Dead blueberry bush flowers and shriveled onions

Garden Experts
Dear Mr. Kotter, we have two quick questions for you: 1. We have three smaller blueberry bushes (three varieties), which we planted in 2013. In the last two years, they have produced good yields. This year, lots of flowers developed again. However, in the last two weeks, the inflorescences have all died. The plants otherwise look good; new leaves are even developing at the tips (even above the inflorescences). What could have caused this and what can be done? 2. As we do every year, we have also planted brown onions (two different varieties, the last time these were planted in this bed was three years ago). They sprouted really quickly, but they suddenly look very pathetic. In spite of an adequate water supply, the few leaves that are there are limp and have already withered in some places. What could have caused this and what can be done? Thank you in advance for your trouble.

The GARDENA gardening expert

1. Dear F. family, with regard to your highbush blueberry, at least 80 percent of the flowers should bear fruit for a full yield, as a rule of thumb. The question as to why the inflorescences have died is difficult to answer without actually seeing the problem. Your letter was sent at the beginning of June and in it you mention that the damage occurred in the "last two weeks". With this in mind, could the damage be attributed to a late mid-May frost?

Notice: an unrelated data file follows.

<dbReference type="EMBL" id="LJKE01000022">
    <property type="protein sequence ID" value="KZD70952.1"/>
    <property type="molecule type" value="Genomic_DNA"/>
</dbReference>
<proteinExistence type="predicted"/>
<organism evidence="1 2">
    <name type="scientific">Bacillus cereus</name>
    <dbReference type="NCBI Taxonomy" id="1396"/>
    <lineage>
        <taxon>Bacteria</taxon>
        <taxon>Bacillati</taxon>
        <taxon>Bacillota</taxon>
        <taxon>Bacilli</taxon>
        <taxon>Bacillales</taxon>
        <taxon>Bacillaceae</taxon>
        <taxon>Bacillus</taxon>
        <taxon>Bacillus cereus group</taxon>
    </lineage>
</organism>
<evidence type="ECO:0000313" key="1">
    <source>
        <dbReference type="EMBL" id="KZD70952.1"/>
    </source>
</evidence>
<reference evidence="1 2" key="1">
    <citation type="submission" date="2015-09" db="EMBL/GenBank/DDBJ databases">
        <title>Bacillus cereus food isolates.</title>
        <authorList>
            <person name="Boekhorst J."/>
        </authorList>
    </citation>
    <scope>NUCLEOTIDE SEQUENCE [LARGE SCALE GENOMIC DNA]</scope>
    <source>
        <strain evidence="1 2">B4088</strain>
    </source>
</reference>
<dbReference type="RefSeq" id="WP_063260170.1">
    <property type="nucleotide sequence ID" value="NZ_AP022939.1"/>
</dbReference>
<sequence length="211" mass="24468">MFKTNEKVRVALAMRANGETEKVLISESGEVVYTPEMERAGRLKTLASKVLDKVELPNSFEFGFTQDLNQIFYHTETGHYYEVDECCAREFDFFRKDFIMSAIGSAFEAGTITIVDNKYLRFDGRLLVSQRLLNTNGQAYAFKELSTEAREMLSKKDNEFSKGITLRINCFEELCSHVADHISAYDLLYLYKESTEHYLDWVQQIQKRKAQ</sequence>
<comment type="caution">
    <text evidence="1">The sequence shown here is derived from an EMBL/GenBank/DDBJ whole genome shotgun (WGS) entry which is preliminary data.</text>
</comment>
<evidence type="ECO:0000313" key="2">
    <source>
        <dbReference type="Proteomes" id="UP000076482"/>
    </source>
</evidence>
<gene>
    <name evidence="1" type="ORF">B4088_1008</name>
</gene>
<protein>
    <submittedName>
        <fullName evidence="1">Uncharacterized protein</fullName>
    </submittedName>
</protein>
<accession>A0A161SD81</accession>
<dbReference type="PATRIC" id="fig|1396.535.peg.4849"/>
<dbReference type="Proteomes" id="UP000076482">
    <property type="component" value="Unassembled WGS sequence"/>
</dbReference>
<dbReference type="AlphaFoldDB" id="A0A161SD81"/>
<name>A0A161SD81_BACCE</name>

You also said that your blueberry bushes bore plenty of fruit "in the last two years" (note: you were right to plant three varieties for better cross-fertilization.) With regard to this, there is another possible solution: Highbush blueberries need a very acidic soil (pH 3.5 to 5). Even if the required pH was initially observed when planting the bushes by inserting them into bare peat or similar, it usually changes within two to three years — as a result of neutralization with chalky irrigation water and coming into contact with chalky soils or even calcareous fertilizers. That is why most gardeners acidify the location of the plants around every two years by adding plenty of peat or acidic peat substitutes, such as bark humus or similar (compost is already too calcareous!). Attention should also be paid to fertilizers: Do not use any calcareous fertilizers; use acidic or physiologically acidic fertilizers, such as sulfuric ammonia or similar. 

And finally: With regard to the bud rot you mentioned, this is usually caused at the time of flowering in wet years by the fungi Botrytis and Monilia. Both can be combatted through preventive spraying with environmentally friendly fungicides, such as those available from Neudorff. 

2. Regarding the damage to the onions in your garden: If young bulb plants wither, if their leaves discolor to become yellowish-gray, or if they dry out and can be pulled out easily, it is likely that the damage has been caused by Delia antiqua — onion flies. You can often see the whitish maggots—i.e. the offspring of the fly—at the base of the plant. Completely covering the onions with a cultivation protection net for vegetables helps to prevent such damage. Incidentally, this also helps against carrot and radish flies, as well as aphids. The first round of your onions has clearly been lost. However, it is still worth covering any plants that have not been infected. After the first generation of flies from the end of April to the end of May, the second generation is in July/August.